I love art. I have made this clear before. I love art because it, to me, equates to a visual book. It tells a story. Not only does it tell a story, it tells sad stories, happy stories, angry stories, secret stories, SO MANY STORIES. If you don’t like art, watch this. If you do like art, watch it anyway! (You may have to turn your IP blocker on to get it to play):
I’ll never forget my first trip there. Seeing paintings that I had learnt about in real life, now in front of me. Huge, MASSIVE, moving, intricate, sad, lonely, beautiful, wonderful, these are just a few of the feelings you get when seeing a beautiful artwork in real life. So I HAD to take Mr John there even though the Louvre is Paris’ most famous gallery, Musee D’Orsay HAS to be done.
Visiting the Musee D’Orsay in Paris
We were in the neighbourhood a few days before we actually visited, but unfortunately the queue was too long so we bought tickets online and returned another day. After queueing for a bit, Mr John hates queues, he went to enquire and if you buy your tickets online then you get to skip the queue and enter on the right hand side of the building. YAY! (There’s an entrance on the far side of this picture.)
The Musee D’Orsay is totally different to the Louvre as it used to be an old train station. They’ve developed the museum quite a bit since I was last there, with more modern signs and seating for visitors.
Upstairs it still has the most beautiful views across Paris. We could see Sacre Coeur, which we loved as we were staying on the foothills of the church.
Sculptures are the first pieces that we saw in the museum. I’m not big into sculpture but I find it amazing how artists would take a rock and turn it into something beautiful. And remember, if you chisel that hammer a fraction too hard and knock too much rock off, you’re done! Time to start again… so these artists who produce something as beautiful as this have MAD skills.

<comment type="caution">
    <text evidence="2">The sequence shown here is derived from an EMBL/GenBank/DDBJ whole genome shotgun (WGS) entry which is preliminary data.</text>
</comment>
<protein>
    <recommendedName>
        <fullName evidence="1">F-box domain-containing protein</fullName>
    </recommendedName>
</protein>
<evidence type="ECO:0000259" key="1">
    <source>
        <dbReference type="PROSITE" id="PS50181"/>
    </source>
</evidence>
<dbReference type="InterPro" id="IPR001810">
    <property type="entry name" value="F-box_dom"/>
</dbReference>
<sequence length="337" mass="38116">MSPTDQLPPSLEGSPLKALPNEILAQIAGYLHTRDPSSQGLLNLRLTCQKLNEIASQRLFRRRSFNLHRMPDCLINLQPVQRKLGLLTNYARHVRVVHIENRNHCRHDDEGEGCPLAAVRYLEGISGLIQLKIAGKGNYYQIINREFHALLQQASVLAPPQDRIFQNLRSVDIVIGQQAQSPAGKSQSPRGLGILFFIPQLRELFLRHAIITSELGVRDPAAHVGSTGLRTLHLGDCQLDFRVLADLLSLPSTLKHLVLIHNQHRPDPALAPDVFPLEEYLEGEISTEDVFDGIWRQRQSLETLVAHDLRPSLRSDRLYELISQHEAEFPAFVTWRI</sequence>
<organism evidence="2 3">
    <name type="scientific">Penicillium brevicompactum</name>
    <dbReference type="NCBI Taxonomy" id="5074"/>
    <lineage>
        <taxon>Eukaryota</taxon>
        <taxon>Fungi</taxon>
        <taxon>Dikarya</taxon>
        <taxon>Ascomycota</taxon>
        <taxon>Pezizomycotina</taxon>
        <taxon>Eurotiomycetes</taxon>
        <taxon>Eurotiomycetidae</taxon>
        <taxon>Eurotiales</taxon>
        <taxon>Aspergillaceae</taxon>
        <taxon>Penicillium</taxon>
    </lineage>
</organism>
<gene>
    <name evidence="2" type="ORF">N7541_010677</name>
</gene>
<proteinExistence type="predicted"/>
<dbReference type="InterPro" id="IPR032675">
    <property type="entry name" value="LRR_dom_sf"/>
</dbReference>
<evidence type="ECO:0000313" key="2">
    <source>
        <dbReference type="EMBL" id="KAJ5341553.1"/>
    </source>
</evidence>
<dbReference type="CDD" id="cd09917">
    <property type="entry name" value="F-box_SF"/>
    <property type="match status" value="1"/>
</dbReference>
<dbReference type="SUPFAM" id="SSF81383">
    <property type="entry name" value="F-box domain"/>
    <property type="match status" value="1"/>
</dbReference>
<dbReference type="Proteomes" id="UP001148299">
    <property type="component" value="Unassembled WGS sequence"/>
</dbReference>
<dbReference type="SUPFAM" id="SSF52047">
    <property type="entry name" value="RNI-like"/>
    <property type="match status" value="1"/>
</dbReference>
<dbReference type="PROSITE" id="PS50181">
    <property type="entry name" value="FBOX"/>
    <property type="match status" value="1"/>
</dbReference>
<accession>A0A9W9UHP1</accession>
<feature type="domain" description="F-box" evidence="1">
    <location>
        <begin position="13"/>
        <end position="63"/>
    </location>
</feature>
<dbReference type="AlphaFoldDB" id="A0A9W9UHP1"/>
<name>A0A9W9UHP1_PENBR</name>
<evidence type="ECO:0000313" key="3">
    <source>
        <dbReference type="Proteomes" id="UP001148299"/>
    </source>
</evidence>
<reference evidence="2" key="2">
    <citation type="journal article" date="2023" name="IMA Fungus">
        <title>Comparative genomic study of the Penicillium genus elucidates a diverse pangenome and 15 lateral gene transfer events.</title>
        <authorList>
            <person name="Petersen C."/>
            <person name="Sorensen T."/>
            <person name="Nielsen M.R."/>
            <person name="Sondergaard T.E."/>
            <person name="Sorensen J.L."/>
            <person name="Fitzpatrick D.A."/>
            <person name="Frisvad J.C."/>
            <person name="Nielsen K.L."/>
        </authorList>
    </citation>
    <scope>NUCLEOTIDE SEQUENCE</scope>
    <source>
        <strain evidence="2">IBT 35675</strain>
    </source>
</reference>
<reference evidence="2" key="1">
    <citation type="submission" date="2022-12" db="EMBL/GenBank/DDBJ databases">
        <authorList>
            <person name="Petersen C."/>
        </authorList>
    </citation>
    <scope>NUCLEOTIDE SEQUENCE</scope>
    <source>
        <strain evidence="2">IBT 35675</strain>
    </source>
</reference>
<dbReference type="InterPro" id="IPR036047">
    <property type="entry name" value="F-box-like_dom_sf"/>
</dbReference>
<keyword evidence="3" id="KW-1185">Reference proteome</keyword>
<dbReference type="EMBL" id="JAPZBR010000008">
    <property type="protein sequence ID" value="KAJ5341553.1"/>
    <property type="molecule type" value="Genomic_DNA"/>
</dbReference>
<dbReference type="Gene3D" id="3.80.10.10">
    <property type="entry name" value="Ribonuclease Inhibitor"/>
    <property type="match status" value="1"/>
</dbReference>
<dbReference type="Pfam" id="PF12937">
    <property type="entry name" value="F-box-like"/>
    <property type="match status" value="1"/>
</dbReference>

One of the reasons why I love the Musee D’Orsay is because they have some of the world’s most famous and memorable paintings. From Van Gogh, Monet, Gauguin, Degas, it’s all there.
Claude Monet at Musee D’Orsay
This painting here, Rue Montorgueil in Paris by Claude Monet in 1878 always sticks with me as one of the most obvious examples of political, social and financial aspects creeping into modern art at the time.
(**There are two ‘monets’, MOnet and MAnet. MAnet did the barmaid painting, MOnet did the waterlily pictures. He did this one too 🙂 )
This impression piece uses small brush stroked to make the painting look like it’s moving. It’s about France’s first National Day. It also represents national French pride since it’s all about French flags being waved at the celebration. Pretty cool.
Van Gogh at Musee D’Orsay
One of my favourite all time painters in Van Gogh. I love how his pictures ‘move’. It’s so sad to think how he died destitute, suffering from mental illness. He created some of the world’s most famous paintings that gives countless people around the world, joy, only to die alone and poor himself. How sad.
This is his painting, Siesta. It was painted in 1890 and is actually a copy of a black and white painting by Miller. Instead of black and white, Van Gogh used complementary colours blue/orange to make shades and light. He painted this while at a mental asylum 🙁
Another beautiful painting of Vincent Van Gogh’s is Starry Night (Over the Rhone). It was painted in 1888 in Arle, a French town, just up the river from where Vincent was living at the time. It depicts the starry night sky above the Rhone River. This concept haunted Vincent, he would write letters to his siblings saying that he wanted to paint night time as he felt it has almost more depth than day time and of course, finding the colours to do so was a challenge for him. Light is very important to an artist so these outside night time ‘shots’ were new and unusual.